STS is interdisciplinary. Many of the core members of our group are working toward the graduate certificate in STS, and all have completed the STS core course, giving us a shared vocabulary and set of methods on which to draw. Newcomers to the field are welcome at all of our events; we seek to make STS as accessible and comprehensible as possible.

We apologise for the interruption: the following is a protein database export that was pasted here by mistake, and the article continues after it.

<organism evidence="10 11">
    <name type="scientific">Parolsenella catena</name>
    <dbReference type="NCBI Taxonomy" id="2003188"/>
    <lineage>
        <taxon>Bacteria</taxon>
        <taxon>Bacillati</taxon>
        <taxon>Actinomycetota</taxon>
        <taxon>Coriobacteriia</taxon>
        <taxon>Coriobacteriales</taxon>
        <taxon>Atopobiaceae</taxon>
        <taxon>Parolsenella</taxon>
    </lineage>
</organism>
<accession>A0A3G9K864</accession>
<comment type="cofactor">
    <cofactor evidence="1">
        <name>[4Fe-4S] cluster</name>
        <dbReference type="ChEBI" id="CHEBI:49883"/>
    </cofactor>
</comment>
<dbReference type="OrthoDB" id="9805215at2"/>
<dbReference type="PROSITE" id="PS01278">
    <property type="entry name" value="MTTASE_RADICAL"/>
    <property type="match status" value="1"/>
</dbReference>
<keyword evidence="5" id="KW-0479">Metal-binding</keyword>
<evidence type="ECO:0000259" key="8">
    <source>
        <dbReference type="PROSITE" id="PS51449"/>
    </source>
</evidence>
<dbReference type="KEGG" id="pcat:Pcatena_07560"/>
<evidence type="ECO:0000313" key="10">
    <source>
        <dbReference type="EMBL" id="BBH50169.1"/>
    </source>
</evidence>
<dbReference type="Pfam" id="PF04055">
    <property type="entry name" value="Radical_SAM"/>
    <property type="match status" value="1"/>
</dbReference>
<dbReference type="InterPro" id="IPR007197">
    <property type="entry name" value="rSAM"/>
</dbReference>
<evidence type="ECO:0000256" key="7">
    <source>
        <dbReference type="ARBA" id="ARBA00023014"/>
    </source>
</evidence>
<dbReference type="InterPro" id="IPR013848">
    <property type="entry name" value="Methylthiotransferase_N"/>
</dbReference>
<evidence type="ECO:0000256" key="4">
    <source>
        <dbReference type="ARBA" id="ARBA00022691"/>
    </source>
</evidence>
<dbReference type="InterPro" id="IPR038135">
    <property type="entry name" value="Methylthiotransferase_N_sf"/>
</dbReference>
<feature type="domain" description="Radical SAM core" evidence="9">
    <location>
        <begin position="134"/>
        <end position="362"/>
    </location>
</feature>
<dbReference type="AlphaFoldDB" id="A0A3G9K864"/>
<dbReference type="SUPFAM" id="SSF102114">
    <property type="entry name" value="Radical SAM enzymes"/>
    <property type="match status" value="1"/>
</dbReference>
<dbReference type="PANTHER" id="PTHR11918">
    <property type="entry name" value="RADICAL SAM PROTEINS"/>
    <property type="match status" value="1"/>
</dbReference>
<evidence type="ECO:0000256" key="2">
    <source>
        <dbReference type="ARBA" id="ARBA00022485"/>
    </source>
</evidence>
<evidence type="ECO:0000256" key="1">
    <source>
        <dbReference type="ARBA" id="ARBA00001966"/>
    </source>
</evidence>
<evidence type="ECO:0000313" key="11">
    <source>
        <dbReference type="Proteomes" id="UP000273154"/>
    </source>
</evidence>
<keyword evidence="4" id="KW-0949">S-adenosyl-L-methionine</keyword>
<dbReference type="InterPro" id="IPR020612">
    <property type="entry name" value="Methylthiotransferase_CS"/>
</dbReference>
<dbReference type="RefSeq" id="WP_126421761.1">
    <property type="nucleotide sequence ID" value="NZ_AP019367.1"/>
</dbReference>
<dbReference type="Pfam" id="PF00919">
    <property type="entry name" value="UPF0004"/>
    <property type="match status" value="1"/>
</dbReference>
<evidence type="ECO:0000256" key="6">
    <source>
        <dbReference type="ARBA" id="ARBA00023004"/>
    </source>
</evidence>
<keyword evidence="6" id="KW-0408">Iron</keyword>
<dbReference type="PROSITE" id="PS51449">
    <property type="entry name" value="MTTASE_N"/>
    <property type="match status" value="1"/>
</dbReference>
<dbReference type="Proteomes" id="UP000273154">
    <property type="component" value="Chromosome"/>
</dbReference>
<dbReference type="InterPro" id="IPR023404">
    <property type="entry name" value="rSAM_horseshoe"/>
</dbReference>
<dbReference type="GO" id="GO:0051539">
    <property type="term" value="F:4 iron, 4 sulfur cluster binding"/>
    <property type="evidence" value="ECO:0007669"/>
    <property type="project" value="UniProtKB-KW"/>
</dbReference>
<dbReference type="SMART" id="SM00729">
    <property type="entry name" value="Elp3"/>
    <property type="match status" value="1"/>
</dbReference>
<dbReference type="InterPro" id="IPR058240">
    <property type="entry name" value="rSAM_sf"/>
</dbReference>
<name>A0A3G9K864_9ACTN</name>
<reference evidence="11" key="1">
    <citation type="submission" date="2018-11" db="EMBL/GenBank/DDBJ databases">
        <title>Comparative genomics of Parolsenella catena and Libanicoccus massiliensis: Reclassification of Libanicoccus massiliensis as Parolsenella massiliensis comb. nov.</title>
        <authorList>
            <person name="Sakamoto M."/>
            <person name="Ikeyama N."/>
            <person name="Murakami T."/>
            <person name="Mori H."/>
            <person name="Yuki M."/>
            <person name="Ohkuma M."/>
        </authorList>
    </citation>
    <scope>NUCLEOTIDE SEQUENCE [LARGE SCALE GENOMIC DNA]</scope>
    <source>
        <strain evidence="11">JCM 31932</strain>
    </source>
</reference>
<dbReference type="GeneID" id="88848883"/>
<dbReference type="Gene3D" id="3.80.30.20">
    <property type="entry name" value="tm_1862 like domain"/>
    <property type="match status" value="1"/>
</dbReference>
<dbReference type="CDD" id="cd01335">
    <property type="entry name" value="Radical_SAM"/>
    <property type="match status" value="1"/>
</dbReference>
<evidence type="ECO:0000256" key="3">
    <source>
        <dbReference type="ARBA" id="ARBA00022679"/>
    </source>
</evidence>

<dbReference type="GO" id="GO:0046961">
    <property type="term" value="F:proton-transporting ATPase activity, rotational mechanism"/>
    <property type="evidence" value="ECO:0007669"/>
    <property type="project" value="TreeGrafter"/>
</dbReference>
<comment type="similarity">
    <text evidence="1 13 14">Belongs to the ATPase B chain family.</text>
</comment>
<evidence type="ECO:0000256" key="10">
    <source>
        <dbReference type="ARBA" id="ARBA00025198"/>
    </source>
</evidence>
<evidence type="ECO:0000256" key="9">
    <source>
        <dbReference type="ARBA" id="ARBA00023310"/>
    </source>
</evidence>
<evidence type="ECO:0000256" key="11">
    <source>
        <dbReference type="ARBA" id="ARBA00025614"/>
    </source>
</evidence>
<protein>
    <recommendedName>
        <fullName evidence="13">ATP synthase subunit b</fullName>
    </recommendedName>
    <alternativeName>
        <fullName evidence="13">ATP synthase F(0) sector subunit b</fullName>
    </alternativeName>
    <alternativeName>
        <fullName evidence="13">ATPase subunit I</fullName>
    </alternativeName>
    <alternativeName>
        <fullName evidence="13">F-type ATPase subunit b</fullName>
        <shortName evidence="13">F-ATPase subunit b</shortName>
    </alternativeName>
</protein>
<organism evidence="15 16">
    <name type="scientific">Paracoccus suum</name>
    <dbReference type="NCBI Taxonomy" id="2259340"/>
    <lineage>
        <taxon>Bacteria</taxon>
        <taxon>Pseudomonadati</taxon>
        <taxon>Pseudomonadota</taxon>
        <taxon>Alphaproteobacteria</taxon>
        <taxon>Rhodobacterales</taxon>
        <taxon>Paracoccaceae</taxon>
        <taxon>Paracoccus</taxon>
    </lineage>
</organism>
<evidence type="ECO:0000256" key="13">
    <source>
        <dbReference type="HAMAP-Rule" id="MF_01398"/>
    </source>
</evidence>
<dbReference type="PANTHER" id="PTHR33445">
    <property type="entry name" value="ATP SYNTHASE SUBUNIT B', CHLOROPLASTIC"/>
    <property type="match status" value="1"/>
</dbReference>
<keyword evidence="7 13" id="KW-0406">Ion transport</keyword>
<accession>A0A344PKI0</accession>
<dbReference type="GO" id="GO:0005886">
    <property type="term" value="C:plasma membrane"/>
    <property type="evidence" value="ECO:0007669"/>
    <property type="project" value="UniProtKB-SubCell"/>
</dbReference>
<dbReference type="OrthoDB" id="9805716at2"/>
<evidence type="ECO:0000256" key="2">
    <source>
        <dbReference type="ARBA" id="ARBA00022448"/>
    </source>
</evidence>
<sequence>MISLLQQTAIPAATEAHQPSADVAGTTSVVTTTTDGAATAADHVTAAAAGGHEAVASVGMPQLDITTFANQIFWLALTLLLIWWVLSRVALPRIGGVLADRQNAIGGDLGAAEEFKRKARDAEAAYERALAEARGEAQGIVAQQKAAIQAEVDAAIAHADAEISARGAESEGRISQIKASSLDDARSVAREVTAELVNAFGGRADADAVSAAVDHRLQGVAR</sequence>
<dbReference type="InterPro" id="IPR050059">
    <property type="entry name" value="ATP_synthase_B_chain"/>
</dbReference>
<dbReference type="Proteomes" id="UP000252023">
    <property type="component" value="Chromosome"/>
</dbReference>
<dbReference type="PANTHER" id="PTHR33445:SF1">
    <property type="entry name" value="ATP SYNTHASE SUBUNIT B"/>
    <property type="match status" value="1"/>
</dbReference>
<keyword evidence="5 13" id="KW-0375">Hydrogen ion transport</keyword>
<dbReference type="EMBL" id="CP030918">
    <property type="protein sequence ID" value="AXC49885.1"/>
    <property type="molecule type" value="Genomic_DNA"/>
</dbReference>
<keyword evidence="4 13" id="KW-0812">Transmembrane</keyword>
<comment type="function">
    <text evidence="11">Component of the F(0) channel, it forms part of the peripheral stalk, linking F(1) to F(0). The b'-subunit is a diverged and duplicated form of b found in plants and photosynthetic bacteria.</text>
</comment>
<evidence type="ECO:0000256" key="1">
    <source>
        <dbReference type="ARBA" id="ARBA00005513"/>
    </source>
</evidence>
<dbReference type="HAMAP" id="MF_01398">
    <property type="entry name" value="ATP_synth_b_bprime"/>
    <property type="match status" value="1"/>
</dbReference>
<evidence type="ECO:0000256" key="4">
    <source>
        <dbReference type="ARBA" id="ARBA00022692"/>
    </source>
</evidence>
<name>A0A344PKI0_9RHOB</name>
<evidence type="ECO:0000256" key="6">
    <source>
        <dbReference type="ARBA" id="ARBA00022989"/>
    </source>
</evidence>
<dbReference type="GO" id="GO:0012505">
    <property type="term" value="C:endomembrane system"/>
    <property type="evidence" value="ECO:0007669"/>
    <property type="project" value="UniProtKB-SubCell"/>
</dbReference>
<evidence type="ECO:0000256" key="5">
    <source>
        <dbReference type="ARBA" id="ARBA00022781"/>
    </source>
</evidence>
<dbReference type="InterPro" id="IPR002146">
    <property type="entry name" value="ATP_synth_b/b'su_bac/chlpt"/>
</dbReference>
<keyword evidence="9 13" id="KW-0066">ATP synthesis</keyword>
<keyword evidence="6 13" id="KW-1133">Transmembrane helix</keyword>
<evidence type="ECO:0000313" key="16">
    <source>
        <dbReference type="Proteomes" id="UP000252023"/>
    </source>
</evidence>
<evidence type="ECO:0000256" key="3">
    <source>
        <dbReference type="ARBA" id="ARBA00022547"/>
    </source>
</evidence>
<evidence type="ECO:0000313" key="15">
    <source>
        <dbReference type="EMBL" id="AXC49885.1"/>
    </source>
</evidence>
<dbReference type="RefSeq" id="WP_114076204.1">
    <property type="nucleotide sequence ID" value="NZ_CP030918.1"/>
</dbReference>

What sort of things does STS address? Science and Technology Studies deals with issues of scientific authority, credibility, and specialization; the production of expertise and knowledge; the embedding of values into technical or scientific processes; technological mediation; empirical techniques and objectivity in scientific practice; the construction of taxonomies, standards, and quantitative methods; the politics of data collection; and other material and social processes that intertwine in the world. Critical questions asked by STS have value to disciplines such as history, information science, sociology, economics, anthropology, literature, psychology, environmental studies, biology, philosophy, architecture, and of course engineering and the “hard” sciences. Indeed, students from of the science and engineering disciplines are especially encouraged to join us in expanding our understanding of contemporary issues in science and technology.